Younger Brazilians are being hit hardest by Covid-19, with deaths in the 20- to 29-year-olds the biggest increase this year, according to a report released yesterday by the government-run Fiocruz Institute of Biomedicine.
The investigation found that the number of deaths from Covid-19 between the ages of 20 and 29 skyrocketed by more than 1,000% from the beginning of this year – before the start of the vaccination campaign in the country – until the first half of April.
Deaths between the ages of 30 and 39 increased by 819%, while between 40-49 years by 933%, according to the study.
Deaths and cases began to take off in January in the Latin American country, mainly due to the spread of the P1 variant, which was originally identified in the Amazon and is characterized as much more contagious. Vaccines are available slowly and restrictive measures are heterogeneous from State to State.
Fiocruz pointed out that the increase in deaths at a younger age could possibly be explained by the easing of restrictive measures or a more general “exhaustion from home confinement”.
“The need to return to work or livelihoods, given the deeper economic crisis and unemployment rates, may also be a factor,” he said.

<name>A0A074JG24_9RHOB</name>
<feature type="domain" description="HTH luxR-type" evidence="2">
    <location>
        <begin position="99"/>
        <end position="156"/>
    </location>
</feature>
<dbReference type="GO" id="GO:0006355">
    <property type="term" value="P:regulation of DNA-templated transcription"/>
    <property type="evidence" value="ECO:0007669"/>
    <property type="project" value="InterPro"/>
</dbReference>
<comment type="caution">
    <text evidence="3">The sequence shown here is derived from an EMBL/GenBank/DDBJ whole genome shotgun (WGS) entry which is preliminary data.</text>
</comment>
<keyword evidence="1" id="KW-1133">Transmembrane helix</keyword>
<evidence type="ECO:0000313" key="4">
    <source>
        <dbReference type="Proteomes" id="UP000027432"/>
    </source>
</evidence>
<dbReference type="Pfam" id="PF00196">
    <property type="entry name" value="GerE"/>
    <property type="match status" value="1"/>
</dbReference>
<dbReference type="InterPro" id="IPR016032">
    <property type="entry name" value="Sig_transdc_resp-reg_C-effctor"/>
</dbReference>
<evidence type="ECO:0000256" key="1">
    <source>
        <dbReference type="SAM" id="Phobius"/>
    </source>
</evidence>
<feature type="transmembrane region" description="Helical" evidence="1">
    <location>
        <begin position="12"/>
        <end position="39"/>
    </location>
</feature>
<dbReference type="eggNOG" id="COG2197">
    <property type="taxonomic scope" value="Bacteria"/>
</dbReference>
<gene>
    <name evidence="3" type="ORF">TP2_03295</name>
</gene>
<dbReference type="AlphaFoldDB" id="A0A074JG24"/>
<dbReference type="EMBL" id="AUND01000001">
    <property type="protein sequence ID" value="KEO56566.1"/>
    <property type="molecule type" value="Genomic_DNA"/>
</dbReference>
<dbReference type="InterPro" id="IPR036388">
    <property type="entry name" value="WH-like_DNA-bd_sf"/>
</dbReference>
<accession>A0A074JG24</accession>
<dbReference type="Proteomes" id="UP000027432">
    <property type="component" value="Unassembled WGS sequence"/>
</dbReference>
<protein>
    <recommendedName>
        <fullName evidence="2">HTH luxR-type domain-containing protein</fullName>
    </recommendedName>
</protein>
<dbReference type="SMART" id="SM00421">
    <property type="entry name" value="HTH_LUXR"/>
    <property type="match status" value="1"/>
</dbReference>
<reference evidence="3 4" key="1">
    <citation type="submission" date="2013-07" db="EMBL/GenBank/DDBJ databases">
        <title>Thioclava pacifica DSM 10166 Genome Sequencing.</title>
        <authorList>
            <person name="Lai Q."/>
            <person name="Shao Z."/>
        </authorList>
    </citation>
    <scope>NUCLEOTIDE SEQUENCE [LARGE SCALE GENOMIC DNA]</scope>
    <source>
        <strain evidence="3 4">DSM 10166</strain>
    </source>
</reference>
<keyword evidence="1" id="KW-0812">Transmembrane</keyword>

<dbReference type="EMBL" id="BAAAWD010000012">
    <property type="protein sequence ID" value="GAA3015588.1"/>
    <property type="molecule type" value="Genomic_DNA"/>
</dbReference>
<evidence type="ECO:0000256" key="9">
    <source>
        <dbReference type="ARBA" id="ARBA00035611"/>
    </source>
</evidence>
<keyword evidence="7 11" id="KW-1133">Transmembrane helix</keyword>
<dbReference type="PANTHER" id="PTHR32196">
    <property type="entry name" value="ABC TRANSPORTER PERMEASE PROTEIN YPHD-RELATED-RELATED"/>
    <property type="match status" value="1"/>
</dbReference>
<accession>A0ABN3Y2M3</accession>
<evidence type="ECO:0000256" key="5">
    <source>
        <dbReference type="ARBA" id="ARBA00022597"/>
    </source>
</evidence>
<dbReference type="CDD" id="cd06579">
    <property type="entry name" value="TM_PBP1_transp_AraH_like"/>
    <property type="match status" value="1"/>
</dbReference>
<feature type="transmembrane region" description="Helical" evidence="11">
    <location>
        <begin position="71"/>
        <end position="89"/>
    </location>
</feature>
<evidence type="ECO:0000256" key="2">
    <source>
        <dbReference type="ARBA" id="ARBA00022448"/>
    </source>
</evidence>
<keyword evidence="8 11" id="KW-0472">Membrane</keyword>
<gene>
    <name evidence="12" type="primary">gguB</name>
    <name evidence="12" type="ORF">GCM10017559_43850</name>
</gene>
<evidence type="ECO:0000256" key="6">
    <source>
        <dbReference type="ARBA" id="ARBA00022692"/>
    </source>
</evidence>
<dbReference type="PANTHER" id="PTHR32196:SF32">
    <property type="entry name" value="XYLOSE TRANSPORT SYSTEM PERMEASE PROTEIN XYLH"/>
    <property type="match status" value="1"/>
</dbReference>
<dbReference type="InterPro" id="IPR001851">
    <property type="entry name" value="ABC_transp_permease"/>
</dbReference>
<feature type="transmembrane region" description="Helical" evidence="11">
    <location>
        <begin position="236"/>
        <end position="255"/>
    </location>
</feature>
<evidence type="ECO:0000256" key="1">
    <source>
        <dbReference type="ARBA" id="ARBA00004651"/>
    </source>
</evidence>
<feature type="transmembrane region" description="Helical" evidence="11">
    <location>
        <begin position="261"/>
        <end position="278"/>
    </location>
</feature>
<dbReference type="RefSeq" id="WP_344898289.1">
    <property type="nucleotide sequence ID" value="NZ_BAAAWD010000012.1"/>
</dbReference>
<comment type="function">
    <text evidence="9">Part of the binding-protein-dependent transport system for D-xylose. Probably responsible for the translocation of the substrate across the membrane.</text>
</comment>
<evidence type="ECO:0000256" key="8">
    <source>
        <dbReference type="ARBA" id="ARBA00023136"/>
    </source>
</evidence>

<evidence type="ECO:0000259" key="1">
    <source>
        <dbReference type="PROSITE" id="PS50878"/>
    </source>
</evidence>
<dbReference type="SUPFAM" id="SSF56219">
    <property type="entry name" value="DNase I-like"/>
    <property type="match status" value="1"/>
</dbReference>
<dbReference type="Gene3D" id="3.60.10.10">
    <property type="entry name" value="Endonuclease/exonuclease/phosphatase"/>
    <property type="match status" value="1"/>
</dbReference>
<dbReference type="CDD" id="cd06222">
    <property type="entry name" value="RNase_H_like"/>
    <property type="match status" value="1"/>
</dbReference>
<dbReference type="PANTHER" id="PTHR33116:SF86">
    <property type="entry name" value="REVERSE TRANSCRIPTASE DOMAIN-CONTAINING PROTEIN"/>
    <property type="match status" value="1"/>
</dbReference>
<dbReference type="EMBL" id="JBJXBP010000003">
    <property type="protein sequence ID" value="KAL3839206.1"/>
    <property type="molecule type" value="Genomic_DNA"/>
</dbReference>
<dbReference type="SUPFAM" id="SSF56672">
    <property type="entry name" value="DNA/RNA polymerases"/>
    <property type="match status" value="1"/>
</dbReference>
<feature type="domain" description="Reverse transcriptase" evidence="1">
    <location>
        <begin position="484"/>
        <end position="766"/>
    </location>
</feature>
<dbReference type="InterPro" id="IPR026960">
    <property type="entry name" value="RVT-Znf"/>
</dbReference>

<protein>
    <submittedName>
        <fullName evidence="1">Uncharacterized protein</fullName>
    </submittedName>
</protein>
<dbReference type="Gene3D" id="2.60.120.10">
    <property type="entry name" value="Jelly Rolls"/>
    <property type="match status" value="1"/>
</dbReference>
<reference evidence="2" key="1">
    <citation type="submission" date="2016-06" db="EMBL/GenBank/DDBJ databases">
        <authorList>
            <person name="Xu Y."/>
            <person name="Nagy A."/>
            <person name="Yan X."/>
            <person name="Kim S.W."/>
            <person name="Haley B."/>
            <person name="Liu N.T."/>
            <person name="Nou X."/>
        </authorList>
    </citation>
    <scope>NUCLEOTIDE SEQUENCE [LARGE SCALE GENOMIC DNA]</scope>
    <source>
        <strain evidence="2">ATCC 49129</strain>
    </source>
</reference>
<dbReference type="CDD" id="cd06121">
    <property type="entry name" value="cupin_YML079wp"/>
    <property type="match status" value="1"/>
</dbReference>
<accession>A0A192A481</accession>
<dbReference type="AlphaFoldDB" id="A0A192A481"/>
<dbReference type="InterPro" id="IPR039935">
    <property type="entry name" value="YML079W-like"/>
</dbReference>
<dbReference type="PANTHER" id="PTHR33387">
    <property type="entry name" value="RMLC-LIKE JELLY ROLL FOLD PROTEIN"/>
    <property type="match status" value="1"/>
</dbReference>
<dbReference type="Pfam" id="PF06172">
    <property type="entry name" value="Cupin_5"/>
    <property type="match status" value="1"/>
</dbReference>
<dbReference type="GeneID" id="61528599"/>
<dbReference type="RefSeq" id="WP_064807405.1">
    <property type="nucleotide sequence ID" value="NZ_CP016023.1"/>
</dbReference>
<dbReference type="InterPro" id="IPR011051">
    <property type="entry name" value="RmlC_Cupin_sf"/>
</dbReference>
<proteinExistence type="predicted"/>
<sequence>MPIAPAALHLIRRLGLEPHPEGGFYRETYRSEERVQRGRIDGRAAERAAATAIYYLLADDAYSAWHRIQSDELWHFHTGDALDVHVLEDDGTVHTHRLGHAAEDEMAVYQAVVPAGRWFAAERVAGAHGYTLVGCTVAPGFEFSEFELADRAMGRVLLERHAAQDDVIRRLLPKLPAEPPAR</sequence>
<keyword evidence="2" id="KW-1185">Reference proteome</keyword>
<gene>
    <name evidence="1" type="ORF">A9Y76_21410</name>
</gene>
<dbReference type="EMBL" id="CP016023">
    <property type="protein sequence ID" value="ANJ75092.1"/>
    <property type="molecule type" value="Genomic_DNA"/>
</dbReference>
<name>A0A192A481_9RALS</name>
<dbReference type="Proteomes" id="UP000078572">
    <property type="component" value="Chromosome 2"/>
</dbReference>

Several countries, including Canada and the United States, where new, more contagious strains of the virus have spread widely, report that more and more younger people are being treated for Covid-19, in contrast to the pandemic authorities when the elderly were receiving the biggest blow.
According to the study, the average age of patients treated for the disease is now about 58, compared to 62 at the beginning of the year. The median age of those who fell ill fell to about 65, up from 72 in January.
The study showed that the health situation in Brazil remains serious. Fourteen States and the Federal District have occupancy rates of over 90% in intensive care units, while seven states are between 80% and 89%.
The Brazilian Ministry of Health announced yesterday Friday that in the previous 24 hours the deaths of another 2,914 patients with Covid-19 were confirmed, while another 69,105 cases of SARS-CoV-2 were confirmed.
More than 386,000 people have been killed by the new coronavirus pandemic since it began spreading across Brazil, according to official figures, with more than 14.24 million infections so far.
This is the second heaviest death toll in the world – behind only the US – in absolute terms.
Mexico: Over 400 deaths and about 4,000 cases in 24 hours
The Mexican Ministry of Health announced on Friday that 3,911 cases of SARS-CoV-2 had been confirmed in the past 24 hours, while another 409 patients with Covid-19 had died.
According to official data, the death toll from the new coronavirus pandemic in the country of 126 million people so far amounts to 214,504 deaths out of a total of 2,323,430 infections.
But the third heaviest pandemic in the world – behind those of the United States and Brazil – is undoubtedly underestimated. At the end of March, updated government data on excess mortality showed that deaths due to Covid-19 were at least 60% higher than officially confirmed.